It's still quite savory; other range is developing beyond that but the intensity of that aspect didn't drop.  It's a fairly intense tea; lighter might work better related to that, but it's not exactly overbrewed, just stronger than it needs to be, or perhaps an optimum.  That warm spice related tone is slightly more evident, again not far off the same proportion though.  With other range picking up it's easier to try to tease out if other flavor range is floral or fruit related, probably mostly related to a rose-petal range, but complex enough that it's definitely not just one other thing.  Most likely a bit of warmer mineral tone is supporting this coming across as complex as it does, but the warm, clean earthy range is stronger.

That cured hardwood tone could come across as somewhat related to tree bark instead, with a slight mustiness, like just a hint of balsa wood.  The overall character is very clean though, and the mineral that is difficult to describe is almost as strong, with the other main elements much more pronounced (sun-dried tomato, warm spice, etc.). 

As for potential negatives or limitations what's not present stands out the most.  It's rich in feel but it could be a little sweeter.  Dian Hong spans lots of range for flavors, just not quite as much for feel character, and this could include different versions of fruit tone, more cinnamon (actual cinnamon; this spice tone is just related), roasted sweet potato or yam (that is common), or cocoa. The warm tone that is present could naturally be described as cocoa; experienced flavors would vary based on interpretation.  Sometimes Dian Hong flavor can come across as straight, intense cocoa though. 

It helps drinking teas a few times to settle on a more natural interpretation, versus whatever happens to occur in free association, but I very much dislike combining multiple tasting notes into a review in an editing step.  This is already plenty of work using one set of notes, passing on a first impression instead.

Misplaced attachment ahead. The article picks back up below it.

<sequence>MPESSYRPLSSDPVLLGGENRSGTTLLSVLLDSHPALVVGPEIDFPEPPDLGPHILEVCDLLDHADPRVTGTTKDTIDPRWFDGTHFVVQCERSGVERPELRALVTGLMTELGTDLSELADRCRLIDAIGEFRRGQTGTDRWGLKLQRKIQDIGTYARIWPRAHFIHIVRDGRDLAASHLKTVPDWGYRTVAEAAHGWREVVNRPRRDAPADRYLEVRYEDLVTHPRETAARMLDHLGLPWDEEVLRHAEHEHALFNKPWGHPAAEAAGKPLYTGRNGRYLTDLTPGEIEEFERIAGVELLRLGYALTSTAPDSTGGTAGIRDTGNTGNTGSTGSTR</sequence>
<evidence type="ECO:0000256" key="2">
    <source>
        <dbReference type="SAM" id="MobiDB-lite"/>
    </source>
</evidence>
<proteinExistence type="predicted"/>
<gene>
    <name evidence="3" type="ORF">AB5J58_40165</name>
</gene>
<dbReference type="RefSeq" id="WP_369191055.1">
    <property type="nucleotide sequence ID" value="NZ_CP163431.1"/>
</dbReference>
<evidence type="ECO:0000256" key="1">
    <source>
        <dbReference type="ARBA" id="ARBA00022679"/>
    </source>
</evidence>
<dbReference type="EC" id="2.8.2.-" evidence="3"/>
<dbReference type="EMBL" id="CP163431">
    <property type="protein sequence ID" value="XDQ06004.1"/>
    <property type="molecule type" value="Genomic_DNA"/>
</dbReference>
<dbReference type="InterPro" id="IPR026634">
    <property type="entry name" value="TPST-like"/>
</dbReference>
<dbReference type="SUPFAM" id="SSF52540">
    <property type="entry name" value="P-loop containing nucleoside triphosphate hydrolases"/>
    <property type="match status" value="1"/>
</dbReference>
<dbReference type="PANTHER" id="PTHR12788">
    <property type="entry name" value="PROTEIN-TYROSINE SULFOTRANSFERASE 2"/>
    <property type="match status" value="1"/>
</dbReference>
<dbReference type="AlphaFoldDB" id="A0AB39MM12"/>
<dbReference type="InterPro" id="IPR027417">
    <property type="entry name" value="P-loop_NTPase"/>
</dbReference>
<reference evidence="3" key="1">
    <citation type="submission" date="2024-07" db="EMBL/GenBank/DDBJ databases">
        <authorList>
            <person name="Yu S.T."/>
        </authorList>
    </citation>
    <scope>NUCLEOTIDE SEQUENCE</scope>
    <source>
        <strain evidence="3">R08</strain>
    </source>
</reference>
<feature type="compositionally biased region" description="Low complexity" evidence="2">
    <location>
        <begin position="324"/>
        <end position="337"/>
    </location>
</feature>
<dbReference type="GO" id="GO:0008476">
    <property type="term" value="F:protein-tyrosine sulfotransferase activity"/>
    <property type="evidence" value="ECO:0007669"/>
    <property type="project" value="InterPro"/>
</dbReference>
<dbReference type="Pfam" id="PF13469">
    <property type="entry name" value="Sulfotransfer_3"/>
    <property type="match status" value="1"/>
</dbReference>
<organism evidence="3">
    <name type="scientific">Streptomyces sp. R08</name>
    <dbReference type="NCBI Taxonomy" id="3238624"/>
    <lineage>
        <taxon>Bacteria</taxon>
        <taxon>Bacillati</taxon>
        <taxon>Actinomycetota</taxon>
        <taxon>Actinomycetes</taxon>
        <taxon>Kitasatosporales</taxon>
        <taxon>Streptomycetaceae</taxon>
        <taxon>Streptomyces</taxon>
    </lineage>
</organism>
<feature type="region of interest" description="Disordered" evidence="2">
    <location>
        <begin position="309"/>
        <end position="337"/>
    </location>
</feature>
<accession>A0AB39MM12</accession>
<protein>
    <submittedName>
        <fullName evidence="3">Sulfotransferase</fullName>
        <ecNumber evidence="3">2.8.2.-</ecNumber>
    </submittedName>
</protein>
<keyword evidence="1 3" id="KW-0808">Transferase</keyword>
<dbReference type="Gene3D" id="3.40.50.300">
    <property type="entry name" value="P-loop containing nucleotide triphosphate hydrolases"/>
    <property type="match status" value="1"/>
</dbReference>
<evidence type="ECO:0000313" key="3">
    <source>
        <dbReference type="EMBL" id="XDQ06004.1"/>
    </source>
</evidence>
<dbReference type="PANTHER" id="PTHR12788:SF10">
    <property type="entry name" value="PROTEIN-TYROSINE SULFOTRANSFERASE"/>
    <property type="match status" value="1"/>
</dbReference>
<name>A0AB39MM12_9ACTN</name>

Third infusion:

I brewed this round quickly, to see how it would come across light.  It occurs to me that I should mention that it's obviously a lighter oxidized version of Dian Hong, evident from the leaf appearance, from the color.  It often doesn't work that way, that you can tell as easily, but some of the leaves being slightly greener stands out. 

Lightly oxidized black tea is different but not necessarily better or worse; the character just changes.  Oxidizing them more draws out warmer tones, more of the cinnamon, cocoa, and other warm sweet range, and oxidizing them less enables a lighter, complex, different character range.  The wood tone and milder spice effect seem like what one would expect, and maybe even that sun-dried savory tone, which could develop to just be sweeter and simpler with more oxidation.

Obviously I'm guessing a bit related to all that.  I've tried a lot of different black teas but it only goes so far.  I might clarify that black tea oxidized less than the standard range isn't what I'm talking about here; that can work as a valid style choice, leading to potentially pleasant but atypical character, but within the range of typical oxidation levels that level can still vary.

It still works as well brewed very lightly.  Character didn't change enough that it makes sense to go through a list like that last one again; it's just lighter.  To be clear this aspects balance and sweetness level works.  It's good, just different from more typical more oxidized versions.  I'm sure that was a very intentional style choice, that the producer likes teas made this way, and is well aware of options related to changes.

Proportion would shift a little for what one experiences (relative levels of individual aspects), but even that's not worth the trouble of noting it.  Especially since I'm off to roller blading class again soon, and we're almost into the shouting phase of getting ready (ok, well into that part).

Fourth infusion:

Spice seems to be ramping up a bit, with the savory aspect dropping back, and complexity more tied to rich floral or dried fruit picking up as well.  That is as close as this has been to roasted sweet potato, so close it could be potentially judged to be that, but to me it's as close to roasted butternut squash with just a hint of dried mango filling in a trace of higher end.  Sweetness seemed to pick up a little, not in the same way or at the same level as more oxidized versions, but in a good balance.  It's good.  Rushing this tasting isn't helping; it's nice that I have enough to try it again.